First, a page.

September 29, 2020

Following Up with Faith Rising

By Veronica Andreades ‘20 - Managing Editor

Photo courtesy of gordon.edu

Just three years ago, an anonymous donor pledged to give $25 million to Gordon College. The donation was, at the time, the largest of its kind; it dwarfed previous gifts by four times.

This past fall, that record was once again surpassed by the announcement of a pledge of $75 million dollars, by the same anonymous donor. And even though the previous $25 million was included in that final sum, the gift made headlines for being one of the largest donations ever given to a Christian liberal arts college. Along with the massive gift, the Faith Rising fundraising campaign was announced in an attempt to double the amount of funds.

To make this announcement, the College put on a dramatic multi-media presentation that celebrated 130 years of Gordon history. But despite the swelling music and grand projection show, many students left the chapel that day feeling conflicted. While some acknowledged that the gift was a good thing, many students were still reeling from the budget cuts that had removed some of their favorite professors and left some departments nearly empty.

Students voiced many questions: if Gordon is getting all this money, why can’t the College save some of the programs that were cut? What does it mean that the gift is primarily going into Gordon’s endowment? If this is such a big gift, why is the school asking for more even money via the “Faith Rising” campaign? Since many of those questions remain unanswered, The Tartan sat down with Britt Carlson Eaton, associate vice president for advancement and director of the Faith Rising Campaign, and John Truschel, vice president for finance and business development, to get answers.

Q: Why can’t the school use the $75 million to save programs and professors affected by the budget cuts?

A: Typically, donors have very specific intentions when giving large amounts of money. The $75 million dollar gift was primarily intended to alleviate student costs by bolstering the school’s endowment. The endowment, in turn, provides additional funds for scholarships over the coming years. According to Eaton, these particular guidelines were settled on because the donor desired that the gift have a long term impact.

Gordon gives away approximately $30 million dollars a year in institutional aid, aid that is not covered by sponsored scholarships, Gordon’s endowment, or other gifts. Essentially, the cost to run the school is much greater than what students collectively pay in tuition and fees. While some scholarships come from specific funds or the endowment itself, nearly half of student aid is unfunded, which leaves the College with a short-fall. As enrollment has decreased in recent years, this financial shortfall worsened, which required the school to make the cuts last Spring.

The intention for the $75 million is to build the endowment so that the $30 million gap might be closed and students offered more scholarships. “The major focus is trying to make Gordon more affordable…than it would be otherwise,” said Truschel.

Even if the funds were not allocated to the school’s endowment, the financial situation of the College required more than a one-time infusion of cash to cover the losses of 2019. Eaton said: “It would have fixed it for one year, but we would have been in the exact same situation the next year. Because really our financials haven’t changed.”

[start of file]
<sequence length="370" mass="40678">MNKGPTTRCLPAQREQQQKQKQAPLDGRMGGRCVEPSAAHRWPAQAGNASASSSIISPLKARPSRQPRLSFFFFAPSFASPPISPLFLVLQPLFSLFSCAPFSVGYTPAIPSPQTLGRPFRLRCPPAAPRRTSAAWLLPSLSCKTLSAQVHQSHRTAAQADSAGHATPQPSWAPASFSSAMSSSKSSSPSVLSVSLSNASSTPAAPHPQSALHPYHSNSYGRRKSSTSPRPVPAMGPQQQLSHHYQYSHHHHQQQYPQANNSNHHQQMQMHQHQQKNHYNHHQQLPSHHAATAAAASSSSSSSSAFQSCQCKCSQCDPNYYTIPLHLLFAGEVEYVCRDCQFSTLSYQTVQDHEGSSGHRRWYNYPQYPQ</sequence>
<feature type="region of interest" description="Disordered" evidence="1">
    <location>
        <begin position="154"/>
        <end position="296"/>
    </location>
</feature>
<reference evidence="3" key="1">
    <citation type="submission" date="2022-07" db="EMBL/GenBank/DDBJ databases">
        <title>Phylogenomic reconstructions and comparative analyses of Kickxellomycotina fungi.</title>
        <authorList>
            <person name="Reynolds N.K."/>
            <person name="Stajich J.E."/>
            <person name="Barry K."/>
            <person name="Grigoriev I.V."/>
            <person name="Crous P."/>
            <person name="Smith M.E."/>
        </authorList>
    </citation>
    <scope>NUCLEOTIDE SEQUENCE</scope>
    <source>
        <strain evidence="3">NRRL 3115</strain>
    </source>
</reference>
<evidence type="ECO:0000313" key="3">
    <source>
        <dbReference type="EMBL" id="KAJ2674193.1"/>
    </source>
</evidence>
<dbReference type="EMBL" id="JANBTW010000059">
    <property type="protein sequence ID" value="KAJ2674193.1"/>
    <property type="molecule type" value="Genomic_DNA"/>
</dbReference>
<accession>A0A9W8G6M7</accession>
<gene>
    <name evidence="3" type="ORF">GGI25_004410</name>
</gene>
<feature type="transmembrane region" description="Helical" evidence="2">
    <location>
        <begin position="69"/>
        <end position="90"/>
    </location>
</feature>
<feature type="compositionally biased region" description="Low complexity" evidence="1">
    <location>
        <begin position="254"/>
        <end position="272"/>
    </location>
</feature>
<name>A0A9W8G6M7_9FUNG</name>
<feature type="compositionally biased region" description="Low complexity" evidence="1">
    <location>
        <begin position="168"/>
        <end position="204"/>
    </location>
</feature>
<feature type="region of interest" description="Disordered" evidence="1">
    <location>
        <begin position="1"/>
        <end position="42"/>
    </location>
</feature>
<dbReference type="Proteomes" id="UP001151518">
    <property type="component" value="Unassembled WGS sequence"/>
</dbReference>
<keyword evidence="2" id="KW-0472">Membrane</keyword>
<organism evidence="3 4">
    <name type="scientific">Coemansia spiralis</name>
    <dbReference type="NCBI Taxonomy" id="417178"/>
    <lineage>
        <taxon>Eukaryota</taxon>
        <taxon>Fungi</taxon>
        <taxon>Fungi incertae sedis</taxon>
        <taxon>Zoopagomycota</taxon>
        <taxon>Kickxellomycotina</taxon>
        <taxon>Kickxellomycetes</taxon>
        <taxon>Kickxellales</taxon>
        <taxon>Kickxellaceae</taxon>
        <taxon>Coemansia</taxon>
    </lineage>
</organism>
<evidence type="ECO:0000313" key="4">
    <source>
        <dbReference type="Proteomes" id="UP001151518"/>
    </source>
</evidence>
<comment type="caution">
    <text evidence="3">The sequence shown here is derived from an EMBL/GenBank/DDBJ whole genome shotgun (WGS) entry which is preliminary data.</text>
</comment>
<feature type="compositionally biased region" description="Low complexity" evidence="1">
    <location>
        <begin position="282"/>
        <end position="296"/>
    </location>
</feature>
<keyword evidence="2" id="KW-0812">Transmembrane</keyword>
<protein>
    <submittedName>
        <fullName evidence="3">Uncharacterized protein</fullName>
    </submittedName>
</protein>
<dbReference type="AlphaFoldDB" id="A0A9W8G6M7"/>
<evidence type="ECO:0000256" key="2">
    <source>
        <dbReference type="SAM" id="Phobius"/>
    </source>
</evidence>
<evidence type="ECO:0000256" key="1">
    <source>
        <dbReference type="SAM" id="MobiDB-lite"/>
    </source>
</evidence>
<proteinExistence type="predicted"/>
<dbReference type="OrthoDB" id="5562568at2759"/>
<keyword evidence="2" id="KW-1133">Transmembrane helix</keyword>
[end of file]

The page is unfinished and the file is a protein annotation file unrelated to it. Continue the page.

Furthermore, as is the case with many gifts, the $75 million is deposited to the school in monthly installments, not all at once. While the donor pledged the whole amount, it will not arrive in full until an undisclosed time.

Q: So, how does an endowment work?

A: An endowment is basically an investing strategy. The College doesn’t take any funds from the initial total amount, instead they access the interest that accrues over time from investment. This provides passive income continually throughout the years without running out, provided the school does not take from the principle. An endowment also provides year-to-year financial stability, especially when enrollment numbers change and when the College cannot pay for its expenses on its own.

Eaton used the analogy of receiving an apple orchard as a gift. There are a couple options of what one could do with the orchard. “You could choose to cut down all the trees and sell the wood…and you’d basically get a one-time infusion of cash to help you with your current financial circumstance,” said Eaton. “Or you could choose to tend the orchard and year over year have apples that you are able to sell and then you have an ongoing source of revenue to provide ongoing support.” An endowment operates on the same principle as the apple orchard.

Additionally, since the $75 million gift is given gradually and the amount that can be taken out grows as the total grows, the full impact of this money won’t be felt for a decade, Truschel explained. So while there is some of the gift that is going towards student scholarships today, primarily for Global Honors students. Most of it will be used for future student scholarships, and not just Global Honors students.

Q: If this is such a big gift, why is the College now asking for more money?

A: Eaton said that when a large donation is given to a particular organization, it’s actually a perfect time to fundraise.

“Getting a gift like the transformative gift can be a catalyst for others to say: this is a place that is a good investment,” Eaton said. “And it can call attention to the College and the good work that’s happening here and inspire others to be similarly generous and philanthropic. And we have seen others inspired by this.”

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